OKLAHOMA CITY (AP) - New research suggests that the sharpest earthquake to strike Oklahoma may have been triggered in part by wastewater injection - which if true, would make the 2011 temblor the strongest ever linked to disposal practices within the oil and gas industry.
An industry spokesman says a cause-and-effect cannot be proven because work in the oil patch hasn’t changed much in generations. A study of the same quake last year noted that wastewater had been injected into abandoned oil wells nearby for 17 years without incident.
The magnitude 5.7 quake, centered near Prague, knocked over four spires at a university 17 miles away and shook a college football stadium that moments earlier had held more than 57,000 fans. Fourteen homes suffered significant damage and two people near the epicenter suffered minor injuries. The quake caused at least $4.5 million in damages.
A study published in March in the Journal of Geophysical Research, written by scientists from Brown and Cornell universities, the Lamont Doherty Earth Observatory at Columbia University, the University of Southern California and the U.S. Geological Survey, concentrated on Oklahoma quakes in the fall of 2011. The state has had thousands of smaller temblors since.
The lead researcher, Danielle Sumy, a postdoctoral student at Southern California and a former USGS geologist, said a magnitude-5.0 quake triggered by wastewater injection early on Nov. 6, 2011, set off subtle pressures that rolled along like dominoes before finding relief in the 5.7 temblor later that day.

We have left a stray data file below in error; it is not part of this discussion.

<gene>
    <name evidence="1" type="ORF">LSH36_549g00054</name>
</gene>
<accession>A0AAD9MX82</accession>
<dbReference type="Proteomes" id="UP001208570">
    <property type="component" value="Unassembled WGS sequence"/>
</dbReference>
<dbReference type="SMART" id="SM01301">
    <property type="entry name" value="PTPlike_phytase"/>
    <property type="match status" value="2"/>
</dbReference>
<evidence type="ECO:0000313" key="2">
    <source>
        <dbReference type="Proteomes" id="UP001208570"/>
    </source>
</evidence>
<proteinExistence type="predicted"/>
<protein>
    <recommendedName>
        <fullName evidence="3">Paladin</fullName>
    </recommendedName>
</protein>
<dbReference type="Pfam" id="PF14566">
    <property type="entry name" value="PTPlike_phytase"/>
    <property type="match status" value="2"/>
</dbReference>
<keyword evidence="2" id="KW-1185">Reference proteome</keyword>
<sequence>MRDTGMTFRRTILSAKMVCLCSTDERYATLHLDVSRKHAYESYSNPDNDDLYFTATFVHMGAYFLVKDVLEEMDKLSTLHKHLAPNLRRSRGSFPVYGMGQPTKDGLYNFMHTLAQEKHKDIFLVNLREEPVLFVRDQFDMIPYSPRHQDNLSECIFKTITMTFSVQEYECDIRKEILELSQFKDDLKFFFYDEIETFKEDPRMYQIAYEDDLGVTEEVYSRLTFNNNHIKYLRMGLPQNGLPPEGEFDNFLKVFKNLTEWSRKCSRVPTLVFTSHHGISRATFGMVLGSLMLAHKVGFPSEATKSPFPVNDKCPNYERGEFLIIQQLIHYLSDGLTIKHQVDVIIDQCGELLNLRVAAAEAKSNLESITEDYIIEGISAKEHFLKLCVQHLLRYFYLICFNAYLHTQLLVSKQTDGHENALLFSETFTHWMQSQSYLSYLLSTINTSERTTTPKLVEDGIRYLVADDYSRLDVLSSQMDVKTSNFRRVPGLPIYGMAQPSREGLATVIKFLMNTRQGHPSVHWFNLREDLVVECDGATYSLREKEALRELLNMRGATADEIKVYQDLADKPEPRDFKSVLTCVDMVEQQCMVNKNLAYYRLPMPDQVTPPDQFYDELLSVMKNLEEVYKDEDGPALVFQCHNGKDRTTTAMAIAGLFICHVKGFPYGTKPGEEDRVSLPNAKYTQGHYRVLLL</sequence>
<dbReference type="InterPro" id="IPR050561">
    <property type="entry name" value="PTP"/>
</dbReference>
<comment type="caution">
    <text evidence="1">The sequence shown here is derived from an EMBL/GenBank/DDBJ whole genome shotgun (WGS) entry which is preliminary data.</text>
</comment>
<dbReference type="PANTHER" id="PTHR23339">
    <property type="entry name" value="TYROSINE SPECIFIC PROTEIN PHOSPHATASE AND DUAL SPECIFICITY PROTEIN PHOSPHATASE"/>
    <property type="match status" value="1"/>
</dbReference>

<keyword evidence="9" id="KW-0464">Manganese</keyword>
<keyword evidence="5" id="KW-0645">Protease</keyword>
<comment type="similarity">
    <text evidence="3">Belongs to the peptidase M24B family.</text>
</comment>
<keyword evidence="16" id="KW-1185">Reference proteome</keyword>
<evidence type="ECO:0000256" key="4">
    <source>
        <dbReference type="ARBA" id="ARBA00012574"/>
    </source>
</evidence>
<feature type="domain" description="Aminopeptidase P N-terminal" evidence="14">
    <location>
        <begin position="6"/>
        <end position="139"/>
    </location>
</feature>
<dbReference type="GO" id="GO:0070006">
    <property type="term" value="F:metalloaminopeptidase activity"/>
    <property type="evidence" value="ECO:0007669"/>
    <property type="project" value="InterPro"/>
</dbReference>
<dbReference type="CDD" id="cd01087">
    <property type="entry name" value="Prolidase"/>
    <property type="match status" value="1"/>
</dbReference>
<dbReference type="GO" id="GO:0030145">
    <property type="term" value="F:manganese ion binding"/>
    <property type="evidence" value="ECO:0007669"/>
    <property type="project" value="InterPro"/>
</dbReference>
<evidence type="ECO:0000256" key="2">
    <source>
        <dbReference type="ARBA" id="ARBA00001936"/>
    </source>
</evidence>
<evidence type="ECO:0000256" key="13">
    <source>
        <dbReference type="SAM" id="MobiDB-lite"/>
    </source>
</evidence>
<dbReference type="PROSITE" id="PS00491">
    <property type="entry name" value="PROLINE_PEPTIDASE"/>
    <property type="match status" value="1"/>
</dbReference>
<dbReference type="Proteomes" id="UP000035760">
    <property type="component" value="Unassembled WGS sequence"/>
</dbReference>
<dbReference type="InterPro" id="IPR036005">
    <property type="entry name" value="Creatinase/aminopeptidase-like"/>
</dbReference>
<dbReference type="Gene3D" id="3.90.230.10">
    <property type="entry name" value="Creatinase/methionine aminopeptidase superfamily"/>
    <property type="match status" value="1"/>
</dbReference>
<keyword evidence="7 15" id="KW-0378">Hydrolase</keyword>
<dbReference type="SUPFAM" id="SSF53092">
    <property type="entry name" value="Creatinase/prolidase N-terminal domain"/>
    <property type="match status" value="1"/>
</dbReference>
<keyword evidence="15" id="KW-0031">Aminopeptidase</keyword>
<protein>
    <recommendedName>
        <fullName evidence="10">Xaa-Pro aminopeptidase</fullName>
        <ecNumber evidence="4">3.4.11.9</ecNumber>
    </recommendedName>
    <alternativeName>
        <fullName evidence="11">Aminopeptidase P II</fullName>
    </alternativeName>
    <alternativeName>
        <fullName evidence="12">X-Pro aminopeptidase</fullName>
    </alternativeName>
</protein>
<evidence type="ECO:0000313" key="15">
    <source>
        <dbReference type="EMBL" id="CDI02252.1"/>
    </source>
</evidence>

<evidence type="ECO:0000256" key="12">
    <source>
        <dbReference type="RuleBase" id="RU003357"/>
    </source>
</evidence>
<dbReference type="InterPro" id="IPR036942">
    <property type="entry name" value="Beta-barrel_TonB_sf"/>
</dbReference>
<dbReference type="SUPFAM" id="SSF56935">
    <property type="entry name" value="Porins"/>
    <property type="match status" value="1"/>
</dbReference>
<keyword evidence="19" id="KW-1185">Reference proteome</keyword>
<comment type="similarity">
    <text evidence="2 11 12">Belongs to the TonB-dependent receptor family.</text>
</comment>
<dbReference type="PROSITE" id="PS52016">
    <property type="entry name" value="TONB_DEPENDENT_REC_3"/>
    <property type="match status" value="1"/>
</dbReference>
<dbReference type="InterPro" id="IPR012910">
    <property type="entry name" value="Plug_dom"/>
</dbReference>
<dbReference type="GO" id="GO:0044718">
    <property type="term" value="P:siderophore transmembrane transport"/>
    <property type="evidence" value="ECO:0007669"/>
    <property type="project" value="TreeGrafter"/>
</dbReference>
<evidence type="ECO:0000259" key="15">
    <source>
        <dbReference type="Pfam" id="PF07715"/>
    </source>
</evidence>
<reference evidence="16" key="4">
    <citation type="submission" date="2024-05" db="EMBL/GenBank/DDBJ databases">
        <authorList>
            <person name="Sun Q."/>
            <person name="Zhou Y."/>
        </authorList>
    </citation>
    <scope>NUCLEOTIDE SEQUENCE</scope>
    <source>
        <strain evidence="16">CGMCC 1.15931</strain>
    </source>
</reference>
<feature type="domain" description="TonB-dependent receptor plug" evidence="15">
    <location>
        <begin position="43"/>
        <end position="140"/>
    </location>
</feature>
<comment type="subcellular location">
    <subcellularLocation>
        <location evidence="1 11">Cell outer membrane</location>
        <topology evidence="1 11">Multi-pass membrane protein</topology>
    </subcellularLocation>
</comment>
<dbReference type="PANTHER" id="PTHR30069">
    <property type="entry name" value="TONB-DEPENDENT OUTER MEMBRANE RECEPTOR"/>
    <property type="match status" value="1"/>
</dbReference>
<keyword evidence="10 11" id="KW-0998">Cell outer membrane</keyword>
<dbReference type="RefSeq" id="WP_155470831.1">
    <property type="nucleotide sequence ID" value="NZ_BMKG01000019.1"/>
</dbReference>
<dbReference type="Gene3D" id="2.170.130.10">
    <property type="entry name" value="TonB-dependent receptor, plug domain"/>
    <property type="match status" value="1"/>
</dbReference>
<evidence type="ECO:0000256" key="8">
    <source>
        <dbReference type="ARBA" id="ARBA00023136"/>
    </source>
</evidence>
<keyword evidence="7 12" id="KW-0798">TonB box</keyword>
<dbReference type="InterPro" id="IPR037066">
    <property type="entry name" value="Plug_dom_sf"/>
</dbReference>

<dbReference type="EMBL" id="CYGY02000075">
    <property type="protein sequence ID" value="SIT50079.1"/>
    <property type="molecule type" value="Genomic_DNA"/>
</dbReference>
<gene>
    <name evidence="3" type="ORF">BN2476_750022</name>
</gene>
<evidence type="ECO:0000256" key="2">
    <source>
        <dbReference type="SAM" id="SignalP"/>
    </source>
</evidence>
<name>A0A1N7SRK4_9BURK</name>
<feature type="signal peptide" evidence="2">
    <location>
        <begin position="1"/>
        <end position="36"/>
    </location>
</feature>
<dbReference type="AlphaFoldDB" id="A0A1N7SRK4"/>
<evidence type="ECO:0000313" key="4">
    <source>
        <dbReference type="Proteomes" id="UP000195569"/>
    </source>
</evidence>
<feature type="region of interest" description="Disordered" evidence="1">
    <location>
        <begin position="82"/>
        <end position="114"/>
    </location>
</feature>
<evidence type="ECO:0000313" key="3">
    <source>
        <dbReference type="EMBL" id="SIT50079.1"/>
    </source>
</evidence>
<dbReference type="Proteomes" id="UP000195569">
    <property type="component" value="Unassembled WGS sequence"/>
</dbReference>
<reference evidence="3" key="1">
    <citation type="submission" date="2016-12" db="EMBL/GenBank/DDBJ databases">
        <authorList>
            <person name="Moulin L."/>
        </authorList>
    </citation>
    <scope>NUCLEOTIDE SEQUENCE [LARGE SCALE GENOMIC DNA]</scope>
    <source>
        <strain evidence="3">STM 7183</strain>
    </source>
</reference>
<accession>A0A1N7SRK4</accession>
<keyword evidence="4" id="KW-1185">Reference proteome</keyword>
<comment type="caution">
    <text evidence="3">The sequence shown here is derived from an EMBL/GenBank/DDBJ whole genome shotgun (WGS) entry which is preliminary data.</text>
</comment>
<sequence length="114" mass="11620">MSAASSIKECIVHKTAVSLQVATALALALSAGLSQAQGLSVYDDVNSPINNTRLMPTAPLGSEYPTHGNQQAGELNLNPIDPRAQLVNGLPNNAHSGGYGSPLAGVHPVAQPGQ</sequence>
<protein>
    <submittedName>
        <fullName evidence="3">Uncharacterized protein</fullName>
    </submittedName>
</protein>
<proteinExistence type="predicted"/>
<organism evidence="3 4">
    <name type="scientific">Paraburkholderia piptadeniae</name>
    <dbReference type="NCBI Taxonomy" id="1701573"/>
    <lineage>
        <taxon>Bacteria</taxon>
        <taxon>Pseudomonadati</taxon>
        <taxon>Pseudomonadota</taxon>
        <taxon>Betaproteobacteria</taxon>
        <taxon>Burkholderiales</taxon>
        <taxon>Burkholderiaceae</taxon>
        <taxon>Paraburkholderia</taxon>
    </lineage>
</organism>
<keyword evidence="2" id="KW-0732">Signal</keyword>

“We found that this magnitude 5.0 earthquake did increase the stress in the region around the 5.7 magnitude earthquake, thus allowing a cascade of failure along the fault,” Sumy said.
A recent study linking hydraulic fracturing - the process in which water mixed with sand and chemicals is used to extract oil and gas - to quakes in Appalachia led Ohio agencies to issue new regulations. In Oklahoma, the focus is on the industry’s wastewater, which is often injected into old oil wells for disposal, not on fracking.
“These earthquakes had absolutely nothing to do with hydraulic fracturing, we can say that with confidence,” said Austin Holland, a research seismologist with the Oklahoma Geological Survey, which was not involved in the study. “They may be related to wastewater disposal, but we don’t know. It’s a challenge to separate these things when we can’t see inside the earth.”
Until 2009, Oklahoma averaged about 50 small earthquakes a year. The U.S. Geological Survey says the state is now the most second most-active seismically, behind California. It’s had 116 earthquakes recorded in the last week alone, according to the Oklahoma Geological Society.
Since the infamous New Madrid quakes of 1811-12, the Prague temblor was the second-strongest east of the Rocky Mountains, behind the 5.8-magnitude quake in Virginia that damaged the Washington Monument in 2011.
Until the set of Nov. 5, 2011, quakes, Oklahoma’s last magnitude 5.0 temblor occurred in 1952.
Officials from the Geological Survey say they’re open to the idea that human actions may have caused the increase, but that it could also be completely natural - they just don’t have enough conclusive evidence.
Brian Woodward, the vice president of regulatory affairs for the Oklahoma Independent Petroleum Association, said the industry was working with researchers but that the recent increase in earthquake activity cannot necessarily be blamed on the state’s top industry.
“Granted, we’ve not seen this level of seismic activity in Oklahoma in the last 60 to 80 years and before that we don’t have a record. It causes us all concern, but the rush to correlate this activity with our industry is something we don’t believe is necessarily fair,” he said.
“Our industry has not fought back on proposed regulations and doing more data collection with the geological survey, and we support additional seismic (monitoring).”